LEAF program a gateway for students

International students have the opportunity to go through the LEAF program, which helps them gain proficiency in English before starting their undergraduate degree at Laurier’s campuses.

Photo by Kha Vo
Photo by Kha Vo

Students at Wilfrid Laurier University may be aware that there are students from abroad attending their classes, but they may not know that some of those students might have only learned English quite recently.

The Laurier English and Academic Foundation program, based at the Brantford campus, provides students with the opportunity to gain proficiency in English before starting their undergraduate degree at Laurier.

Students are first given a conditional offer to a program at either campus. Once they complete the LEAF program, they are then able to continue on to work through their undergraduate degree.

“They can come to us with any level of English,” said Valerie Kilgour, manager of LEAF. “As soon as they get here, we give them a test to figure out their level of ability and we place them in one of our five levels based on the outcome of that test.”

Each level spans over the course of a term, which runs in the fall, winter and two eight-week terms in the summer.

The program started in 2010 and ran with around 25 students. Since then, it has grown to 150 students, some terms running with up to 170.

“It’s been very successful and grown really well,” Kilgour continued.

Instructors, called facilitators, teach the courses and are all ESL professionals.

“They teach English, of course, but we’re also teaching them about Laurier and academic culture and Canadian academic culture in particular,” she said.

“We’re trying to really give them a foundation for when they start their undergrad degree.”

Kilgour explained that the program itself is designed to be very rigorous.

“As you can imagine, you have to learn a lot of English to be successful at university,” she said.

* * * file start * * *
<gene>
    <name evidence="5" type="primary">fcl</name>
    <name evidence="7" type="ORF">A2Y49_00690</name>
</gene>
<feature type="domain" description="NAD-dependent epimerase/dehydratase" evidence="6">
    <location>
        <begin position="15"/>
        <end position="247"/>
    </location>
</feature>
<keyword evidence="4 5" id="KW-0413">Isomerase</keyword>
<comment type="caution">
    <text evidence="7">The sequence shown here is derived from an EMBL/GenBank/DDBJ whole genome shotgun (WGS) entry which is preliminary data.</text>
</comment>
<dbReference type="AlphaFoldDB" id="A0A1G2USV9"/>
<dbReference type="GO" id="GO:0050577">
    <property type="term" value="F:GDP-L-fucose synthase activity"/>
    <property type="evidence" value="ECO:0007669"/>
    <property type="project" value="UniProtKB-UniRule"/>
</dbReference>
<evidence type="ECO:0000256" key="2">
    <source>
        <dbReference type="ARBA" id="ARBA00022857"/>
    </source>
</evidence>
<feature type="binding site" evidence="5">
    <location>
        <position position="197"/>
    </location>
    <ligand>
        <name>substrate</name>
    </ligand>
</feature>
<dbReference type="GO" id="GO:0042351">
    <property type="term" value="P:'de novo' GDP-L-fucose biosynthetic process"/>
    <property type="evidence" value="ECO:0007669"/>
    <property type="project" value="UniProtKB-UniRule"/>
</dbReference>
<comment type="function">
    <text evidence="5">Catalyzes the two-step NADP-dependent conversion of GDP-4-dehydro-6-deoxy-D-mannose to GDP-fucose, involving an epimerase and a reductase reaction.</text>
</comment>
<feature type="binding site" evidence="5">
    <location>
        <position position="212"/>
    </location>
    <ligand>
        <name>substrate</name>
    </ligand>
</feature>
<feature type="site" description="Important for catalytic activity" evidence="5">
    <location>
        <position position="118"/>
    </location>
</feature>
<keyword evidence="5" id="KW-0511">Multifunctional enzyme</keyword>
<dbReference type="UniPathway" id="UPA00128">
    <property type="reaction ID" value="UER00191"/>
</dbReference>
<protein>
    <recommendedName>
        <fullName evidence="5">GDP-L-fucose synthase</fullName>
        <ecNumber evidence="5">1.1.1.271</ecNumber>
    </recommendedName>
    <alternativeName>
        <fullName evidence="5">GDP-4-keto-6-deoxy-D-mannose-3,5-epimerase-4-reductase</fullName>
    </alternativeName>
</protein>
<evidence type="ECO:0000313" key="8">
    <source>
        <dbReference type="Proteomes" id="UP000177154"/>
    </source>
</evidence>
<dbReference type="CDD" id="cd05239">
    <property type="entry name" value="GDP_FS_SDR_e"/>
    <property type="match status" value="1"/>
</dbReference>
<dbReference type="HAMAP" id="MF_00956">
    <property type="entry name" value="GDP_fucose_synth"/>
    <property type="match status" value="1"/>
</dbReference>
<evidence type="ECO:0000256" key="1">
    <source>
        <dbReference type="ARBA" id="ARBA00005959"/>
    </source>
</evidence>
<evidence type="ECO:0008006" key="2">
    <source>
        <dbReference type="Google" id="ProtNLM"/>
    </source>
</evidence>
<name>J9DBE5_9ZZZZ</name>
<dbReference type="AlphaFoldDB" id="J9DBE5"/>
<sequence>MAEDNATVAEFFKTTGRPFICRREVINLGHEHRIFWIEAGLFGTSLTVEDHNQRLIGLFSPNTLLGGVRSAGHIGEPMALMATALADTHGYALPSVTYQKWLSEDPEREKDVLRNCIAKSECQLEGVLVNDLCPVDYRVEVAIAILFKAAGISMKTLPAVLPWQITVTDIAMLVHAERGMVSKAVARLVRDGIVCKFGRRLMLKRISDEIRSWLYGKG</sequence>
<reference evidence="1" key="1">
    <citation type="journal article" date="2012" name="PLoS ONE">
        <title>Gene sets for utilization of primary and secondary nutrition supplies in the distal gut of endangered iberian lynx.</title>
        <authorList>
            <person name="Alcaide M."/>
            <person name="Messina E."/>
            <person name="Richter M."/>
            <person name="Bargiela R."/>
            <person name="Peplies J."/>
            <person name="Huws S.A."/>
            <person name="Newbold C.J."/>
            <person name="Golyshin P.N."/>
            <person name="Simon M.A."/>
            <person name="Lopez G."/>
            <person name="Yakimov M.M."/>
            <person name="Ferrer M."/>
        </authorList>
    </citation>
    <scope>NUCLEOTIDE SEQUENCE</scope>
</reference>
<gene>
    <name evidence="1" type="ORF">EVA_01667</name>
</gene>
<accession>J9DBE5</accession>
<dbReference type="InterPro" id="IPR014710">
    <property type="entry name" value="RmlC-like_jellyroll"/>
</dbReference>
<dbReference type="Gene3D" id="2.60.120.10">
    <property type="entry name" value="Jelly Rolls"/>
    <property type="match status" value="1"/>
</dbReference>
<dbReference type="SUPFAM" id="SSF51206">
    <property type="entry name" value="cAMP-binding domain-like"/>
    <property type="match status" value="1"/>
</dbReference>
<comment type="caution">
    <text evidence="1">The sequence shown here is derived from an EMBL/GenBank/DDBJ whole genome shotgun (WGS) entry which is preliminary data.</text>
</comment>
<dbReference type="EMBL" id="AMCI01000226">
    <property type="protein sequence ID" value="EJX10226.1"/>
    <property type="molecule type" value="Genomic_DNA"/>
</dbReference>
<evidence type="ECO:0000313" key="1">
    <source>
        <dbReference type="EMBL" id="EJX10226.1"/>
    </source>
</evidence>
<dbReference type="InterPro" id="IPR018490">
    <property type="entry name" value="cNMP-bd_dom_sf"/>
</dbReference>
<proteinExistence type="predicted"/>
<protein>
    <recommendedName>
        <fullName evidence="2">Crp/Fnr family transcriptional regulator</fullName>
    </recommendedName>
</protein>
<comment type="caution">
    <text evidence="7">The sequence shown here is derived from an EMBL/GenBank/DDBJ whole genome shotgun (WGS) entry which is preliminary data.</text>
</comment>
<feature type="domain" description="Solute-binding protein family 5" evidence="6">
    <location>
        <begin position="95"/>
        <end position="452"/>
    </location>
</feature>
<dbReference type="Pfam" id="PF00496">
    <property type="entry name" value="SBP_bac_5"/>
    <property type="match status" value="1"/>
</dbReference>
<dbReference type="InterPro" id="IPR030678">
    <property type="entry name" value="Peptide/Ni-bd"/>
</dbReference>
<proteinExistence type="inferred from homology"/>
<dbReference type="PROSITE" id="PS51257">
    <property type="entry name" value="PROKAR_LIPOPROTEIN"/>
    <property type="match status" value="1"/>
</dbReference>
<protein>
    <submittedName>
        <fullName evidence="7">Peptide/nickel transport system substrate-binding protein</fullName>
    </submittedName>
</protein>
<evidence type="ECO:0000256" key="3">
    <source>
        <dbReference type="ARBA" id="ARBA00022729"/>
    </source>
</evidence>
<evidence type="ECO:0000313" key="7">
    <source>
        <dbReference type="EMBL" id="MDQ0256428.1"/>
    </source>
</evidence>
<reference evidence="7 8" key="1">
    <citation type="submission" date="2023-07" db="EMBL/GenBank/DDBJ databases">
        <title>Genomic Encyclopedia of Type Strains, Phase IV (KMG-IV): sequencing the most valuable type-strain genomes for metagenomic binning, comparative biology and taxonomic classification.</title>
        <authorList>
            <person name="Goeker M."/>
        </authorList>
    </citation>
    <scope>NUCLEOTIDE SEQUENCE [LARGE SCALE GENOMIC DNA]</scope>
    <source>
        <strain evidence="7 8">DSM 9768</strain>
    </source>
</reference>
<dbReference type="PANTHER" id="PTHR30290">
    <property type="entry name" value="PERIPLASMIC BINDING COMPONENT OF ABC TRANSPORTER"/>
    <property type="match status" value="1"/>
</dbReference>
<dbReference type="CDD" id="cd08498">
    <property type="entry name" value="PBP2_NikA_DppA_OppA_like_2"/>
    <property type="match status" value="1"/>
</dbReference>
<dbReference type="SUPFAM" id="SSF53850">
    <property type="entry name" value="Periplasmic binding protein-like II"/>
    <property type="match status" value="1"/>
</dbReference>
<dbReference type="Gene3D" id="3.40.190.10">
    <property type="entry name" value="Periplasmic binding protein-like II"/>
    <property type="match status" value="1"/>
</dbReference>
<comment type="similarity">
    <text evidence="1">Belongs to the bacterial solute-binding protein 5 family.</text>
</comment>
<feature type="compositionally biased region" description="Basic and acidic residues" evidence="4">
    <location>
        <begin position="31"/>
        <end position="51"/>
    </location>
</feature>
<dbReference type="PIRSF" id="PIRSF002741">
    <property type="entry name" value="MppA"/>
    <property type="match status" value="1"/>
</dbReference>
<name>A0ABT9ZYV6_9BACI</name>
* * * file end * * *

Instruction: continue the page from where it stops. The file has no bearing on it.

When some students come in with very low levels of English or no experience with the language at all, it can be difficult for them to gain the skills they need to be successful as an undergraduate. Sometimes students leave the program to get their English proficiency score elsewhere so they can start their

Laurier degree sooner. Others might not finish the program at all.

If students fail a level of the program they are able to redo it once; if they fail a second time, they are unable to continue.

“It’s not a bad thing because our goal is to prepare students to be successful undergrads,” said Kilgour. “So the way we see it if we let people through who are not going to be successful undergrads, we are not doing our job right.”

As such, the program needs to be strict in order to ensure the students’ success later on.

“[Of] those students who do graduate from the LEAF program, over 90 per cent of them go on to their undergraduate studies and are now — because LEAF is only four-years old — enrolled in undergraduate courses either at Brantford or at Waterloo,” Kilgour explained.

Anecdotally, Kilgour said that students who graduate from the LEAF program are more prepared for their undergraduate career than those who gain their English proficiency score elsewhere.

One of the challenges they experience is trying to help LEAF students integrate with Canadian students.

“As we would all do, they tend to hang out with people from their own country, who speak their language.”

The program works with many organizations on campus, such as the Wilfrid Laurier University Students’ Union, and encourages students to interact with Canadian students in order to help with this.

Kilgour said that she is proud to have been working with LEAF since its inception. This past summer, they had their first student who went through the program graduate from Laurier, which Kilgour said they “are really proud of.”

“I think we’ve put standards in place that are really effective for producing the best students,” she said.

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